On average, each American discards more than four pounds of garbage every day. Our throwaway society generates enough trash each year to cover 82,000 football fields six feet deep in compacted garbage, or, put another way, enough refuse to fill a line of garbage trucks stretching bumper to bumper to the moon. These comparisons of scale are meant to grab our attention, but the truth is, the unbelievable images don’t make the problem any more real to us. We continue to tote our bins to the curb and are happy that the garbage simply goes “away.”
To help people conceptualize the enormity of our collective trash pile, eco-artist Tim Gaudreau took a photograph of every single item he threw away or recycled for a 12-month period in 2003 and 2004. Everything: Q-Tips, the stickers on store-bought apples, lightbulbs, coffee cups – even a computer. His project, entitled “Self Portrait as Revealed by Trash: 365 days of photographing everything I threw out,” changed Gaudreau.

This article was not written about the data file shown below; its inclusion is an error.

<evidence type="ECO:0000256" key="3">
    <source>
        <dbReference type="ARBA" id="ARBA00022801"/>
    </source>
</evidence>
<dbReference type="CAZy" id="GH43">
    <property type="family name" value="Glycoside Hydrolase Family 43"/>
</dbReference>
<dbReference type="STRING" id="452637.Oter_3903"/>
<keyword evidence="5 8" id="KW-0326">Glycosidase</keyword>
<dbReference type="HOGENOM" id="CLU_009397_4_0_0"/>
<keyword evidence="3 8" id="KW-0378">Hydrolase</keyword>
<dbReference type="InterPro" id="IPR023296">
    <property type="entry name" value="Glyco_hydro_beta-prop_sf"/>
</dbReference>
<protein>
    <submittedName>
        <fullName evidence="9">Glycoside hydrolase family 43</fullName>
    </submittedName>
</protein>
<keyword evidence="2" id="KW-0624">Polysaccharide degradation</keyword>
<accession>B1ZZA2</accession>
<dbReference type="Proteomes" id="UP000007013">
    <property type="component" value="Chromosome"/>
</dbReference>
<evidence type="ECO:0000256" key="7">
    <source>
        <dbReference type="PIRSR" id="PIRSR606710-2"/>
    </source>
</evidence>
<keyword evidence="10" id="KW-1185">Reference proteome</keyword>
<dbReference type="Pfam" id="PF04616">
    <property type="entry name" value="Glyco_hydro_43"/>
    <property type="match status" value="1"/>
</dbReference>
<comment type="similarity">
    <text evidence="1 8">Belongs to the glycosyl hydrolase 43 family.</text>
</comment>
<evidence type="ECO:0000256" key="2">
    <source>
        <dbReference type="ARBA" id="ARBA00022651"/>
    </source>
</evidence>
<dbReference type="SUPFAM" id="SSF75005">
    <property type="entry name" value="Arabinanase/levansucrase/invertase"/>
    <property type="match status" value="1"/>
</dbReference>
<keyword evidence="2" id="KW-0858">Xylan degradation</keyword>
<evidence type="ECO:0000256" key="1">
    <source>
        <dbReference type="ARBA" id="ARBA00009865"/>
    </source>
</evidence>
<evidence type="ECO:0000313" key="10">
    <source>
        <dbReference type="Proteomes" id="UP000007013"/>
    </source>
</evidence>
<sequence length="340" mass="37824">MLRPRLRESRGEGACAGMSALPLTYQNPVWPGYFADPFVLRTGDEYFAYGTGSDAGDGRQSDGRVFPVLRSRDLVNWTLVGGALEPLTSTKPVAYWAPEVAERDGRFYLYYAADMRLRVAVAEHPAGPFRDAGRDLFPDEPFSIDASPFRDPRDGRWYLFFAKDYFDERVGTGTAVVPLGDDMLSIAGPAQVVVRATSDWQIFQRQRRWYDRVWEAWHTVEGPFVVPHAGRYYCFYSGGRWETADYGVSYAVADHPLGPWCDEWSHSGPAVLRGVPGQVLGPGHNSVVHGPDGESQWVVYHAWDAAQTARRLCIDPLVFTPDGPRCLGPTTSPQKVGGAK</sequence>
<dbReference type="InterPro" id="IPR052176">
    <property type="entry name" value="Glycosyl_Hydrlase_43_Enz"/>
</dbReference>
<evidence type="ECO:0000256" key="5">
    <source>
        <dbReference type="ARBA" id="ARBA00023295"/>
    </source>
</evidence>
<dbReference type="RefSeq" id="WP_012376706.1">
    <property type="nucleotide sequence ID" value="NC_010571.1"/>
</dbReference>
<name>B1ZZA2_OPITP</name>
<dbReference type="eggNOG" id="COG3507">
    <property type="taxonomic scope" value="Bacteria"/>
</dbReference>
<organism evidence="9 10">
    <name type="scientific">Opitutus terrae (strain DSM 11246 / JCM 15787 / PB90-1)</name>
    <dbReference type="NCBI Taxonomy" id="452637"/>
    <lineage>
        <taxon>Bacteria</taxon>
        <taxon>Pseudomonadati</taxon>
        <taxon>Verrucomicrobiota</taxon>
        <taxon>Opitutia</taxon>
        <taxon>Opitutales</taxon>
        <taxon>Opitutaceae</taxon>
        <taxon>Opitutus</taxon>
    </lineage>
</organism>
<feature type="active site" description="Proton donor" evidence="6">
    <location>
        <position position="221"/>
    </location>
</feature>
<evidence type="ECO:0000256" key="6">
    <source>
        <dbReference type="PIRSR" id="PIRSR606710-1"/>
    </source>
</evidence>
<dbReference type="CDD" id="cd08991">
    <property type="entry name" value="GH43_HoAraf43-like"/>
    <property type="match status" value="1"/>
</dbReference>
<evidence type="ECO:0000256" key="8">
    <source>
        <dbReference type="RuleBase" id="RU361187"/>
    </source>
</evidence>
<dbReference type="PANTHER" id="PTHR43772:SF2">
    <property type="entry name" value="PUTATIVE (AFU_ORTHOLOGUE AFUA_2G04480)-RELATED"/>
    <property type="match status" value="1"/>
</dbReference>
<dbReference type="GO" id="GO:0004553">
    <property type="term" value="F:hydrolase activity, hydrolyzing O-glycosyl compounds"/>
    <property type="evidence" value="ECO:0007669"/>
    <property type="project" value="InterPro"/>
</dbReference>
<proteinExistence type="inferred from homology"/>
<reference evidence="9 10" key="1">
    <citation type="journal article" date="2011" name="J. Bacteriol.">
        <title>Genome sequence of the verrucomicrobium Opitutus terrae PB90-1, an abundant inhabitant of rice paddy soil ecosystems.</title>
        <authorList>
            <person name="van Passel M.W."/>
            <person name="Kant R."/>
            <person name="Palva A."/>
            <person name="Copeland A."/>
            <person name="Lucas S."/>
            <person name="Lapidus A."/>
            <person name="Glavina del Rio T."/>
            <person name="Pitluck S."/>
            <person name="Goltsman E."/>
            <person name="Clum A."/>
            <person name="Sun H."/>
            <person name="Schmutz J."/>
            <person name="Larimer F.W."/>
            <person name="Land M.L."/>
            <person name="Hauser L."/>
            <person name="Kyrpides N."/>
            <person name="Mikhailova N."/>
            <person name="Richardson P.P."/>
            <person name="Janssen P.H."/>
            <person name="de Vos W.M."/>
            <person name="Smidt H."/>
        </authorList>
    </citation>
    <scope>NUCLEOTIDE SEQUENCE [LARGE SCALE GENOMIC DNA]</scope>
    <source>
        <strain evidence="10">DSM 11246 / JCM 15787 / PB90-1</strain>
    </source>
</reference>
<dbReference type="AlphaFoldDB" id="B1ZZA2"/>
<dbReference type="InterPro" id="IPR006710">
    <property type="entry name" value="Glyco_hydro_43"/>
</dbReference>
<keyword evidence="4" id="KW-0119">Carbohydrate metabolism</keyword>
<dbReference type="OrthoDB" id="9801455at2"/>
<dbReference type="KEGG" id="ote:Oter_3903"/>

“My habits changed dramatically over the course of observation,” says Gaudreau, whose collage of the trash photographs appeared at the California Institute of Integral Studies last year. “I thought of myself as an eco-conscious guy to begin with, but once I started documenting, I discovered all sorts of things that I just didn’t think about before. If it’s out of sight, it’s out of mind. By taking photos of everything, I forced my trash into my consciousness and it couldn’t be ignored.”
Individually, each image in Gaudreau’s collection of 5,000 snapshots is unremarkable, innocuous even. How much space can a tiny fruit sticker take up in a landfill anyway? Together, the items create a powerful effect, forcing the viewer to reconsider how quickly and effortlessly we collect and then discard items. Seen all at once, a year’s worth of garbage suddenly brings the impossible scale of our scrap heap into intolerable focus.
Gaudreau, a native of New Hampshire who continues to live and work there, creates multimedia art using photography, video, new-media, and sculpture. You can see more of his artwork at www.wake-up.ws.
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